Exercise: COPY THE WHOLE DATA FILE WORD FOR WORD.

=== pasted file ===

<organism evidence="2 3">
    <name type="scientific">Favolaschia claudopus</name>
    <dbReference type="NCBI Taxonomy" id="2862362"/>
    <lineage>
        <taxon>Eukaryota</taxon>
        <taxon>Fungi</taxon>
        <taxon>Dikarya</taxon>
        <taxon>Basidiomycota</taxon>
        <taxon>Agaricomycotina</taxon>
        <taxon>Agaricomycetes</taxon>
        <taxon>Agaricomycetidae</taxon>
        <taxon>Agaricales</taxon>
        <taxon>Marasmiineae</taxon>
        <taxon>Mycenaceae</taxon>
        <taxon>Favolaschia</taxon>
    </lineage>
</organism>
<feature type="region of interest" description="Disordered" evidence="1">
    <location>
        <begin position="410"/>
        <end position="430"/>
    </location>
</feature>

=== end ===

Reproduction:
<organism evidence="2 3">
    <name type="scientific">Favolaschia claudopus</name>
    <dbReference type="NCBI Taxonomy" id="2862362"/>
    <lineage>
        <taxon>Eukaryota</taxon>
        <taxon>Fungi</taxon>
        <taxon>Dikarya</taxon>
        <taxon>Basidiomycota</taxon>
        <taxon>Agaricomycotina</taxon>
        <taxon>Agaricomycetes</taxon>
        <taxon>Agaricomycetidae</taxon>
        <taxon>Agaricales</taxon>
        <taxon>Marasmiineae</taxon>
        <taxon>Mycenaceae</taxon>
        <taxon>Favolaschia</taxon>
    </lineage>
</organism>
<feature type="region of interest" description="Disordered" evidence="1">
    <location>
        <begin position="410"/>
        <end position="430"/>
    </location>
</feature>